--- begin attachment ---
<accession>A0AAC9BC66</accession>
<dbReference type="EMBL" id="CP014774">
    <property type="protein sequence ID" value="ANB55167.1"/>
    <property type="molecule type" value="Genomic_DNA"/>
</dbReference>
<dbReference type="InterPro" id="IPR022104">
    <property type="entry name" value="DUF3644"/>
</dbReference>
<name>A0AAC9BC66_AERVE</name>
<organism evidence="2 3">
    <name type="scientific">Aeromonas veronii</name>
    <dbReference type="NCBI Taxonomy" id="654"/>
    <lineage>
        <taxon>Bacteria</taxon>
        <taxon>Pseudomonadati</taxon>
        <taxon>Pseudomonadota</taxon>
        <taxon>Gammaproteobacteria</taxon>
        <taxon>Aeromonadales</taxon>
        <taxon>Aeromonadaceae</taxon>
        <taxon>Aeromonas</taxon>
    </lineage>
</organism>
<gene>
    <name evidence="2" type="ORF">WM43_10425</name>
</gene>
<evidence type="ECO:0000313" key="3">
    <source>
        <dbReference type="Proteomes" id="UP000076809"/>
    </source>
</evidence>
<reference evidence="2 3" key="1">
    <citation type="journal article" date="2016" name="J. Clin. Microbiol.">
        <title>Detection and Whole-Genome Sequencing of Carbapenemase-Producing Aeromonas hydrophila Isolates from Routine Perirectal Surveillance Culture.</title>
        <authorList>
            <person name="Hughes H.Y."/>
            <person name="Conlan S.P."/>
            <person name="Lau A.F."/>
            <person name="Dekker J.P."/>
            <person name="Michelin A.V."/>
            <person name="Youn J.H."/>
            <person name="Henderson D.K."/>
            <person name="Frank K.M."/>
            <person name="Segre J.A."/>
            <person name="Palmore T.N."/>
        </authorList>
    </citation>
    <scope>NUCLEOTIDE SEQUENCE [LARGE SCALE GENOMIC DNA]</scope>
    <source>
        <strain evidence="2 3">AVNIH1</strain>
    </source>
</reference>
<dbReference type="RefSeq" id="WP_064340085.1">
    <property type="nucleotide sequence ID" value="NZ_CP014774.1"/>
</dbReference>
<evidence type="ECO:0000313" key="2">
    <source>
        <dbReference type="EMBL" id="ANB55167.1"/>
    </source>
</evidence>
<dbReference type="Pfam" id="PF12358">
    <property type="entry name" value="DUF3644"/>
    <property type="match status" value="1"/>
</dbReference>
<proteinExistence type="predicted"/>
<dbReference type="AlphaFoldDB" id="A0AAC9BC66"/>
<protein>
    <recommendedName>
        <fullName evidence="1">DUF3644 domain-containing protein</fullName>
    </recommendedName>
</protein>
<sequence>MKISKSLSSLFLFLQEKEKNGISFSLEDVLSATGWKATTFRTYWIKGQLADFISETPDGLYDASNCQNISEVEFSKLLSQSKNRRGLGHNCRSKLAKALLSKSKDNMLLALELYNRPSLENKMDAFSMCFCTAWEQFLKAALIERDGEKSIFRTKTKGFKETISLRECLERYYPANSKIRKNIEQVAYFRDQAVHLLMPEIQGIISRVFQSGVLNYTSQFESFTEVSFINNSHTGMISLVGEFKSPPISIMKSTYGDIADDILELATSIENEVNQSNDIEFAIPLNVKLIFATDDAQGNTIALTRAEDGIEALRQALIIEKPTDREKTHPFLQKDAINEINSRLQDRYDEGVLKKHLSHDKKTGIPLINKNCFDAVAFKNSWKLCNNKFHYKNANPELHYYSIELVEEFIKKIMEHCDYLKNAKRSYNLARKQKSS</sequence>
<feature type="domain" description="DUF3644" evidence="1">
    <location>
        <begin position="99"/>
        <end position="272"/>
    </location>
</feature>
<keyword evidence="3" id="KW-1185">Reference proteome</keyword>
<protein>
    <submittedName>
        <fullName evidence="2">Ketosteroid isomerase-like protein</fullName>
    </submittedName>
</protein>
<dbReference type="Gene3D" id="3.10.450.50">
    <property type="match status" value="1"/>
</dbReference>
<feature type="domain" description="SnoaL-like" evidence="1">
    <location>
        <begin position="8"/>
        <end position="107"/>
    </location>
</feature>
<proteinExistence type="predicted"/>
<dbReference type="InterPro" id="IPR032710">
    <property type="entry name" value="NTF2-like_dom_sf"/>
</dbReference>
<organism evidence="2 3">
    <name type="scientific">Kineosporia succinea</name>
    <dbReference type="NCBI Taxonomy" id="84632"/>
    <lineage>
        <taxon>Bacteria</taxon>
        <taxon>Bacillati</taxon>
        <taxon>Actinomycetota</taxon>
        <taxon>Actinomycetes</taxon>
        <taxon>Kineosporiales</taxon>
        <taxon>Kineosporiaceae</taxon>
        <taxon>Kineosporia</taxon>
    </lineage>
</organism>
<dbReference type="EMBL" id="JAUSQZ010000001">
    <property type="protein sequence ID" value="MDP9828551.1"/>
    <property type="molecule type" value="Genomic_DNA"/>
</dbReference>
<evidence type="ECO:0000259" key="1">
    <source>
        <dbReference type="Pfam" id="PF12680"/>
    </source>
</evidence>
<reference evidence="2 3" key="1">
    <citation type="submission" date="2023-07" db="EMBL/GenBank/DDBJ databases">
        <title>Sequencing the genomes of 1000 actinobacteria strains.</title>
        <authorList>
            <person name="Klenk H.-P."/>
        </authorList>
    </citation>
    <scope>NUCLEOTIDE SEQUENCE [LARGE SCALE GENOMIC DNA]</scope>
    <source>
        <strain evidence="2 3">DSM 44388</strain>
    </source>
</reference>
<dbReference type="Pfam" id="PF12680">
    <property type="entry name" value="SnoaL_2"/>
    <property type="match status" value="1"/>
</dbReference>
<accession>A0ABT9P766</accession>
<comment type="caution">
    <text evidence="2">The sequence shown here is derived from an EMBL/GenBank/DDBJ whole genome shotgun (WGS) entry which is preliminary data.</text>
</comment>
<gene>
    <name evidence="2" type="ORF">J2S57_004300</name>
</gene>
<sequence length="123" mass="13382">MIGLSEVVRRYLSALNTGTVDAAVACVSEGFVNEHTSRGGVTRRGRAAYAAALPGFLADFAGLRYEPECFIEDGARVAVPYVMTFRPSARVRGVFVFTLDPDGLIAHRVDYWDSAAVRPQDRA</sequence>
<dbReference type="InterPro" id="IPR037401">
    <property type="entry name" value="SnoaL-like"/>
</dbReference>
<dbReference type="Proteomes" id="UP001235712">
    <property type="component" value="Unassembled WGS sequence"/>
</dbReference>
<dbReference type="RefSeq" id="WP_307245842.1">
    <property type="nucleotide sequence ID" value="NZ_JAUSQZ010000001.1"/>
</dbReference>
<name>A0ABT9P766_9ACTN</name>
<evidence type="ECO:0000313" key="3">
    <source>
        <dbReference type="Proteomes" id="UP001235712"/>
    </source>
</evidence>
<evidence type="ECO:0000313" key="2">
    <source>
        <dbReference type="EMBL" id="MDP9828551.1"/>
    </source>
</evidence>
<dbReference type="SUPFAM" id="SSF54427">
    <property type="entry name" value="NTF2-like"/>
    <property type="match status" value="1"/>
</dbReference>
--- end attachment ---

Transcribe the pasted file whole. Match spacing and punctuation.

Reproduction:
<accession>A0AAC9BC66</accession>
<dbReference type="EMBL" id="CP014774">
    <property type="protein sequence ID" value="ANB55167.1"/>
    <property type="molecule type" value="Genomic_DNA"/>
</dbReference>
<dbReference type="InterPro" id="IPR022104">
    <property type="entry name" value="DUF3644"/>
</dbReference>
<name>A0AAC9BC66_AERVE</name>
<organism evidence="2 3">
    <name type="scientific">Aeromonas veronii</name>
    <dbReference type="NCBI Taxonomy" id="654"/>
    <lineage>
        <taxon>Bacteria</taxon>
        <taxon>Pseudomonadati</taxon>
        <taxon>Pseudomonadota</taxon>
        <taxon>Gammaproteobacteria</taxon>
        <taxon>Aeromonadales</taxon>
        <taxon>Aeromonadaceae</taxon>
        <taxon>Aeromonas</taxon>
    </lineage>
</organism>
<gene>
    <name evidence="2" type="ORF">WM43_10425</name>
</gene>
<evidence type="ECO:0000313" key="3">
    <source>
        <dbReference type="Proteomes" id="UP000076809"/>
    </source>
</evidence>
<reference evidence="2 3" key="1">
    <citation type="journal article" date="2016" name="J. Clin. Microbiol.">
        <title>Detection and Whole-Genome Sequencing of Carbapenemase-Producing Aeromonas hydrophila Isolates from Routine Perirectal Surveillance Culture.</title>
        <authorList>
            <person name="Hughes H.Y."/>
            <person name="Conlan S.P."/>
            <person name="Lau A.F."/>
            <person name="Dekker J.P."/>
            <person name="Michelin A.V."/>
            <person name="Youn J.H."/>
            <person name="Henderson D.K."/>
            <person name="Frank K.M."/>
            <person name="Segre J.A."/>
            <person name="Palmore T.N."/>
        </authorList>
    </citation>
    <scope>NUCLEOTIDE SEQUENCE [LARGE SCALE GENOMIC DNA]</scope>
    <source>
        <strain evidence="2 3">AVNIH1</strain>
    </source>
</reference>
<dbReference type="RefSeq" id="WP_064340085.1">
    <property type="nucleotide sequence ID" value="NZ_CP014774.1"/>
</dbReference>
<evidence type="ECO:0000313" key="2">
    <source>
        <dbReference type="EMBL" id="ANB55167.1"/>
    </source>
</evidence>
<dbReference type="Pfam" id="PF12358">
    <property type="entry name" value="DUF3644"/>
    <property type="match status" value="1"/>
</dbReference>
<proteinExistence type="predicted"/>
<dbReference type="AlphaFoldDB" id="A0AAC9BC66"/>
<protein>
    <recommendedName>
        <fullName evidence="1">DUF3644 domain-containing protein</fullName>
    </recommendedName>
</protein>
<sequence>MKISKSLSSLFLFLQEKEKNGISFSLEDVLSATGWKATTFRTYWIKGQLADFISETPDGLYDASNCQNISEVEFSKLLSQSKNRRGLGHNCRSKLAKALLSKSKDNMLLALELYNRPSLENKMDAFSMCFCTAWEQFLKAALIERDGEKSIFRTKTKGFKETISLRECLERYYPANSKIRKNIEQVAYFRDQAVHLLMPEIQGIISRVFQSGVLNYTSQFESFTEVSFINNSHTGMISLVGEFKSPPISIMKSTYGDIADDILELATSIENEVNQSNDIEFAIPLNVKLIFATDDAQGNTIALTRAEDGIEALRQALIIEKPTDREKTHPFLQKDAINEINSRLQDRYDEGVLKKHLSHDKKTGIPLINKNCFDAVAFKNSWKLCNNKFHYKNANPELHYYSIELVEEFIKKIMEHCDYLKNAKRSYNLARKQKSS</sequence>
<feature type="domain" description="DUF3644" evidence="1">
    <location>
        <begin position="99"/>
        <end position="272"/>
    </location>
</feature>
<keyword evidence="3" id="KW-1185">Reference proteome</keyword>
<protein>
    <submittedName>
        <fullName evidence="2">Ketosteroid isomerase-like protein</fullName>
    </submittedName>
</protein>
<dbReference type="Gene3D" id="3.10.450.50">
    <property type="match status" value="1"/>
</dbReference>
<feature type="domain" description="SnoaL-like" evidence="1">
    <location>
        <begin position="8"/>
        <end position="107"/>
    </location>
</feature>
<proteinExistence type="predicted"/>
<dbReference type="InterPro" id="IPR032710">
    <property type="entry name" value="NTF2-like_dom_sf"/>
</dbReference>
<organism evidence="2 3">
    <name type="scientific">Kineosporia succinea</name>
    <dbReference type="NCBI Taxonomy" id="84632"/>
    <lineage>
        <taxon>Bacteria</taxon>
        <taxon>Bacillati</taxon>
        <taxon>Actinomycetota</taxon>
        <taxon>Actinomycetes</taxon>
        <taxon>Kineosporiales</taxon>
        <taxon>Kineosporiaceae</taxon>
        <taxon>Kineosporia</taxon>
    </lineage>
</organism>
<dbReference type="EMBL" id="JAUSQZ010000001">
    <property type="protein sequence ID" value="MDP9828551.1"/>
    <property type="molecule type" value="Genomic_DNA"/>
</dbReference>
<evidence type="ECO:0000259" key="1">
    <source>
        <dbReference type="Pfam" id="PF12680"/>
    </source>
</evidence>
<reference evidence="2 3" key="1">
    <citation type="submission" date="2023-07" db="EMBL/GenBank/DDBJ databases">
        <title>Sequencing the genomes of 1000 actinobacteria strains.</title>
        <authorList>
            <person name="Klenk H.-P."/>
        </authorList>
    </citation>
    <scope>NUCLEOTIDE SEQUENCE [LARGE SCALE GENOMIC DNA]</scope>
    <source>
        <strain evidence="2 3">DSM 44388</strain>
    </source>
</reference>
<dbReference type="Pfam" id="PF12680">
    <property type="entry name" value="SnoaL_2"/>
    <property type="match status" value="1"/>
</dbReference>
<accession>A0ABT9P766</accession>
<comment type="caution">
    <text evidence="2">The sequence shown here is derived from an EMBL/GenBank/DDBJ whole genome shotgun (WGS) entry which is preliminary data.</text>
</comment>
<gene>
    <name evidence="2" type="ORF">J2S57_004300</name>
</gene>
<sequence length="123" mass="13382">MIGLSEVVRRYLSALNTGTVDAAVACVSEGFVNEHTSRGGVTRRGRAAYAAALPGFLADFAGLRYEPECFIEDGARVAVPYVMTFRPSARVRGVFVFTLDPDGLIAHRVDYWDSAAVRPQDRA</sequence>
<dbReference type="InterPro" id="IPR037401">
    <property type="entry name" value="SnoaL-like"/>
</dbReference>
<dbReference type="Proteomes" id="UP001235712">
    <property type="component" value="Unassembled WGS sequence"/>
</dbReference>
<dbReference type="RefSeq" id="WP_307245842.1">
    <property type="nucleotide sequence ID" value="NZ_JAUSQZ010000001.1"/>
</dbReference>
<name>A0ABT9P766_9ACTN</name>
<evidence type="ECO:0000313" key="3">
    <source>
        <dbReference type="Proteomes" id="UP001235712"/>
    </source>
</evidence>
<evidence type="ECO:0000313" key="2">
    <source>
        <dbReference type="EMBL" id="MDP9828551.1"/>
    </source>
</evidence>
<dbReference type="SUPFAM" id="SSF54427">
    <property type="entry name" value="NTF2-like"/>
    <property type="match status" value="1"/>
</dbReference>